During 1372 CE, the Ming emperor ‘Taizu’ (太祖) sent his envoy – Yang Zai (楊載) - to ‘Liuqiu’ to formalise diplomatic relations. King Zhongshan (中山 ) of the Ryukyu Islands agreed that a regular ‘Tribute’ (貢 - Gong) should be paid to the Chinese Court in exchange for military protection, political affiliation and cultural exchange (all favouring the Ryukyu people). A major problem hindering this arrangement was a) the distance of around 500 miles one way, and b) the unpredictable and terrible weather and rough seas! The Chinese Court attempted to solve this issue in 1392 CE by despatching the so-called thirty-six families (or ‘name clans’) from various areas of Fujian province to be resettled on the ‘Liuqiu’ island. This probably amounted to hundreds of men, women and children who were settled at a place termed ‘Kume Village’ or the ‘Chinese Village’. These people were chosen for their skills in growing, harvesting and sustaining forests (for producing wood), ship designing and ship building, as well as ship navigators and pilots! The purpose of this relocation was to establish efficient, open and permanent sea-lanes between ‘Liuqiu’ and Mainland China (mainly with the adjacent Fujian coast). With these people came many other important arts and crafts – including house building, animal husbandry, Chinese medicine, farming and various forms of Fujian martial arts.
Of course, Chinese martial arts had been deployed on ‘Liuqiu’ since 607 CE, and it is thought a general transmission of these arts were made to the island from that time onward. As ‘Liuqiu’ people were considered ‘Chinese’ in the political sense, then in all likelihood it is plausible to assume that Mainland Chinese soldiers stationed on ‘Liuqiu’, and Chinese migrants living in ‘Liuqiu’ were willing to teach their martial arts to individuals outside of their immediate families (probably more so in the case of soldiers). From 1392 CE onwards, however, the Chinese settlers on ‘Liuqiu’ were acting under orders to relay as much Chinese cultural knowledge as possible to the local ‘Liuqiu’ people. This arrangement existed for 217 years without interruption until the Japanese ‘Satsuma’ invasion of the ‘Ryukyu’ Islands in 1609 CE! There was intense military resistance from the local ‘Chinese’ and indigenous ‘Liuqiu’ people – but being so far from Mainland China (and so close to Mainland Japan) the local inhabitants were eventually defeated. This development led to a dual influence operating on on ‘Liuqiu’ which involved the local population still voluntarily sending tribute to China – whilst nominally acknowledging a political association with Japan. This situation persisted for another 270 years before the modern soldiers of Imperial Japan invaded and annexed ‘Ryukyu’ - renaming the island ‘Okinawa’ and ‘banning’ any and all ‘Chinese’ cultural influence! From 1879 onwards the ‘new’ history of Okinawa sought to downplay, negate and expunge the extensive cultural input China exercised over the development of ‘Liuqiu’!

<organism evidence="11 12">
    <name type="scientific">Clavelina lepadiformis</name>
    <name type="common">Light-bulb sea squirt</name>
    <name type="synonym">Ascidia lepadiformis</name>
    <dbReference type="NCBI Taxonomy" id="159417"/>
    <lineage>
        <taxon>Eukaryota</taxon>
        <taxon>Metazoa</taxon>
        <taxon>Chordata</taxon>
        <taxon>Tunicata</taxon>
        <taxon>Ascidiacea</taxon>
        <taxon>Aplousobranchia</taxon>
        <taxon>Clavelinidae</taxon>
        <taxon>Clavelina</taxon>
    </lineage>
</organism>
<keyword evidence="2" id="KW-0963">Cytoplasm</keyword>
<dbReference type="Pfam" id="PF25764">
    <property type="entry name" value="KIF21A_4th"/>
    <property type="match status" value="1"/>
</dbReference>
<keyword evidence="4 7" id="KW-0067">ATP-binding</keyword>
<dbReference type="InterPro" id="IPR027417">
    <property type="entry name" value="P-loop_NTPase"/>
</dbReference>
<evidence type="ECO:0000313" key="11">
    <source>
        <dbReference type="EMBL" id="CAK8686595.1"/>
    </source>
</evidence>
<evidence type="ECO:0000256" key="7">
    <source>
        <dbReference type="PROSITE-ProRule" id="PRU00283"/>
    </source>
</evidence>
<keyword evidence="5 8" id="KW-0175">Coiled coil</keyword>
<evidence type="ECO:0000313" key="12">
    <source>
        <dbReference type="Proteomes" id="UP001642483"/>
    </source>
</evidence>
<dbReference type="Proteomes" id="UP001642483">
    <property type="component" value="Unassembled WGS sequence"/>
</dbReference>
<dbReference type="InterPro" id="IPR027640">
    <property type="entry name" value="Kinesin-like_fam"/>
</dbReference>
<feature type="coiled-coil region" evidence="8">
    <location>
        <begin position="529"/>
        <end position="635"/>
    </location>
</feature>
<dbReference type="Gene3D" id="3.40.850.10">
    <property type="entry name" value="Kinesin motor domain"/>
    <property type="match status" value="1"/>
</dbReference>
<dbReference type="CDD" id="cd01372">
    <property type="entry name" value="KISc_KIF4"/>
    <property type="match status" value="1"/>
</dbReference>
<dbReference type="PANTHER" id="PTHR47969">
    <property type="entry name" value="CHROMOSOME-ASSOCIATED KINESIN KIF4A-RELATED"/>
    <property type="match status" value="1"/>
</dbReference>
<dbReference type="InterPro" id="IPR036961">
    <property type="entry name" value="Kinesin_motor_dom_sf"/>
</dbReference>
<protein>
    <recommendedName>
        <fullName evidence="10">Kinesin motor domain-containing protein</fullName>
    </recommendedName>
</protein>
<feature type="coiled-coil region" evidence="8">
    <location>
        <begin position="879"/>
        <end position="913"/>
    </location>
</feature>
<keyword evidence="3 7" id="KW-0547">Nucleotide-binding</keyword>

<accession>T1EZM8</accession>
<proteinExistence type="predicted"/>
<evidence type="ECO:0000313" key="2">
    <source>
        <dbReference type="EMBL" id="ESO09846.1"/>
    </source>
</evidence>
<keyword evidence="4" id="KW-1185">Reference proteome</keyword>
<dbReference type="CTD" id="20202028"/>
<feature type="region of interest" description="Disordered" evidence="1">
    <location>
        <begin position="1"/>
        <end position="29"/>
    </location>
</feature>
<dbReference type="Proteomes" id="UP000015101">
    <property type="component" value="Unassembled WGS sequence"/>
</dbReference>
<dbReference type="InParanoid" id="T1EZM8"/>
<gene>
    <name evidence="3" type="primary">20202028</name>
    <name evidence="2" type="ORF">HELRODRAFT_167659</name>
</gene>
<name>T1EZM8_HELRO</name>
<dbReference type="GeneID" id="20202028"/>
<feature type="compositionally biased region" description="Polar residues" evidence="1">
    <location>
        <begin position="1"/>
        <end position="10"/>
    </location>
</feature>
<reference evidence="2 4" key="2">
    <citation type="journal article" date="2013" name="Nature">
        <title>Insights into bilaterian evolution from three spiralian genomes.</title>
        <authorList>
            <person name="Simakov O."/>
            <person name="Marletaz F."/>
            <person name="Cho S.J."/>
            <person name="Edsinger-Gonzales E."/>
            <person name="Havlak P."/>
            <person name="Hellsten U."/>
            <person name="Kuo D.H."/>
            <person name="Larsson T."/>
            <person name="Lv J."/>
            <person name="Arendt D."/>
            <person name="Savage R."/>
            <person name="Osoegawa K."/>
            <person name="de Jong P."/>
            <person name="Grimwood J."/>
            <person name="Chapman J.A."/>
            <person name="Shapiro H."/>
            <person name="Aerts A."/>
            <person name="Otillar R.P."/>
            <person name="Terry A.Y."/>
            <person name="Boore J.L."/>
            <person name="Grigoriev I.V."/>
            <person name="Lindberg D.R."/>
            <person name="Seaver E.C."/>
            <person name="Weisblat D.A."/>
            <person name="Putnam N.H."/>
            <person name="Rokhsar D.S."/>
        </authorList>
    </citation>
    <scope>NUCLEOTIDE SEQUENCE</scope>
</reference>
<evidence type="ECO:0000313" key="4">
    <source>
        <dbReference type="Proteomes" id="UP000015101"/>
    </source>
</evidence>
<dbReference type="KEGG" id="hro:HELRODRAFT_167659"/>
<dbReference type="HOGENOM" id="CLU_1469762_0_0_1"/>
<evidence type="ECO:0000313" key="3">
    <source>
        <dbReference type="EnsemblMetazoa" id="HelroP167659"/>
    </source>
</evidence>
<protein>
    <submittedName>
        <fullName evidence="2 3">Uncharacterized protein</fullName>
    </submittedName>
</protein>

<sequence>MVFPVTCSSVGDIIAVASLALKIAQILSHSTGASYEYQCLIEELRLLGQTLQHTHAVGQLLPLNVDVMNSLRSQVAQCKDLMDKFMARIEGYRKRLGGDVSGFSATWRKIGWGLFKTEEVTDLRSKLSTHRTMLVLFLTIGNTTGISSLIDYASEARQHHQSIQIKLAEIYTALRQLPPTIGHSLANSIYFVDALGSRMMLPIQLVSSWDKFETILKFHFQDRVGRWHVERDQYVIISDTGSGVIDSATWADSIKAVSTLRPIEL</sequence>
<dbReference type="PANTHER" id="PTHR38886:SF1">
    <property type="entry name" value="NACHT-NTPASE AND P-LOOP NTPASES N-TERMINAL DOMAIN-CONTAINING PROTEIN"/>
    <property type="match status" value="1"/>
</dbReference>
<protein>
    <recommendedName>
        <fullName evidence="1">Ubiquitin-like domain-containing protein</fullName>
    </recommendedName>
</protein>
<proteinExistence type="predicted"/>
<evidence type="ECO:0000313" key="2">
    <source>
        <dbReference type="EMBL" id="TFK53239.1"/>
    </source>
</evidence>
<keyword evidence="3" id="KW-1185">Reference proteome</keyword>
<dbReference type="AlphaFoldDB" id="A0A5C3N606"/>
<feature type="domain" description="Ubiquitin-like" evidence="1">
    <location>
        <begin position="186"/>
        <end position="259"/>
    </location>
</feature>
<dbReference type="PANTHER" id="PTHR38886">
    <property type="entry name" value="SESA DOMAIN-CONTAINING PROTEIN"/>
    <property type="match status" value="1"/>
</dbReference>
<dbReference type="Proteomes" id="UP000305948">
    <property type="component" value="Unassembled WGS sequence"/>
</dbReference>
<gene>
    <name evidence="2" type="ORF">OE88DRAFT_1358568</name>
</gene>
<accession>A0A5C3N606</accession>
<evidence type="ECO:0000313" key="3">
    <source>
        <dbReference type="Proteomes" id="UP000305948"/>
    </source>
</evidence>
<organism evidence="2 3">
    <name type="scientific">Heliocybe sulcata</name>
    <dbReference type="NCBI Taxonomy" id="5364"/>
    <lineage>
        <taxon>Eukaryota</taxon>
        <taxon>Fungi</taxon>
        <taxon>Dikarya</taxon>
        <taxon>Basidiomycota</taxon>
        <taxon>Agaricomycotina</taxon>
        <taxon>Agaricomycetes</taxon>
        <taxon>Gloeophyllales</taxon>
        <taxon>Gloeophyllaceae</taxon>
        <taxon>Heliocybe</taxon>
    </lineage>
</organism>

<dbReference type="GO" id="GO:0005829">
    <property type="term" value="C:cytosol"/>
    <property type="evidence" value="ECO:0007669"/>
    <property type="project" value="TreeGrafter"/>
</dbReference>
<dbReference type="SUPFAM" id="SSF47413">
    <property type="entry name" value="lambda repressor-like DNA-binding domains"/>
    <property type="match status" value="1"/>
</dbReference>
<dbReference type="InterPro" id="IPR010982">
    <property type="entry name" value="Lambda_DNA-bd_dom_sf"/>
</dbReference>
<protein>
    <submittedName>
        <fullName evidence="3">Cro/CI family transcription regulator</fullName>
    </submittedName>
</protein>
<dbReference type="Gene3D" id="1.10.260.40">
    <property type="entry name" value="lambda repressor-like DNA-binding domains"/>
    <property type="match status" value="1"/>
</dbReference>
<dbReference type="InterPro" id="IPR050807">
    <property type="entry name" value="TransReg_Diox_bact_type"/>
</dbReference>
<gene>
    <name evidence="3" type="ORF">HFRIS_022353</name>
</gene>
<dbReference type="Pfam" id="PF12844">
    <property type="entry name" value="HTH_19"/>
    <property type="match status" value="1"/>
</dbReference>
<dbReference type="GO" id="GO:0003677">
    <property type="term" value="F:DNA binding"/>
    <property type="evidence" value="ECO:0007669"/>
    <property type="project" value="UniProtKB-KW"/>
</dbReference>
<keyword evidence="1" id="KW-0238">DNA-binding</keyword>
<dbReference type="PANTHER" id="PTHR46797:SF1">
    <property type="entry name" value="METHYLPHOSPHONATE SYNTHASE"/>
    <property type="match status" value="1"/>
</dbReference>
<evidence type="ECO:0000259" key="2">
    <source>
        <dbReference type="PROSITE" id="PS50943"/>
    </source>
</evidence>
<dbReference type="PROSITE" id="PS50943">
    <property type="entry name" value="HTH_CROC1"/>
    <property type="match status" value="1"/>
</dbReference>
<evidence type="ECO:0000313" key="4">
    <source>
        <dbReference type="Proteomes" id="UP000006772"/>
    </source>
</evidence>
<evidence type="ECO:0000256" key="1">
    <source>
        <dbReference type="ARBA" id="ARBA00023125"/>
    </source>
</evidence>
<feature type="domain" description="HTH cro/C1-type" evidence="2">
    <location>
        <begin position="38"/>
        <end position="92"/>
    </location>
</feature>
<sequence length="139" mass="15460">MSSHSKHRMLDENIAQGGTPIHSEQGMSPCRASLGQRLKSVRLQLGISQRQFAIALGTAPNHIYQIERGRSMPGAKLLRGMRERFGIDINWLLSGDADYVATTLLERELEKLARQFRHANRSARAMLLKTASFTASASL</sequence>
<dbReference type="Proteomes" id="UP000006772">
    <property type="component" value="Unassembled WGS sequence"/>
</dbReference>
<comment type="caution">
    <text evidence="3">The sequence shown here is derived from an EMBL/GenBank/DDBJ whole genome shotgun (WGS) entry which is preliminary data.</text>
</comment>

This poat-1879 negative attitude toward China is very different to the respect and deference once shown by many Japanese people from the Sui Dynasty onwards, including the 13th century Japanese Zen Buddhist monk known as ‘Dogen’ [道元 - Dao Yuan] (1200-1253) - as recorded in his magnus Opus entitled the ‘Shobogenzo’ (正法眼蔵 - Zheng Fa Yan Cang) - which records his travels to China and respectfully represents the Chinese cultural education he received, valued and preserved! What this suggests is that a) ‘Liuqiu’ was not considered part of Japan until the late 19th century despite an unconvincing Satsuma claim in the 17th century – which was half-hearted at best – and b) neither ‘Liuqiu’ nor Japan were part of any known ancient pathway or trade route which would have linked these areas with 4th century CE Rome! At least not officially, although accidental shipwrecks cannot be totally ruled out. This is important as many of the 2016 news stories edge toward the idea that ‘Okinawa’ (as an active and prominent part of ancient Japan) was part of a ‘hidden’ or otherwise ‘obscure’ ancient trade route that neither ‘Rome’ (nor any other major participant) bothered to name or record in their otherwise extensively kept trade histories! In other words, there is no known or recorded ancient trade route which linked Japan (much less ‘Liuqiu’) to 4th century Rome!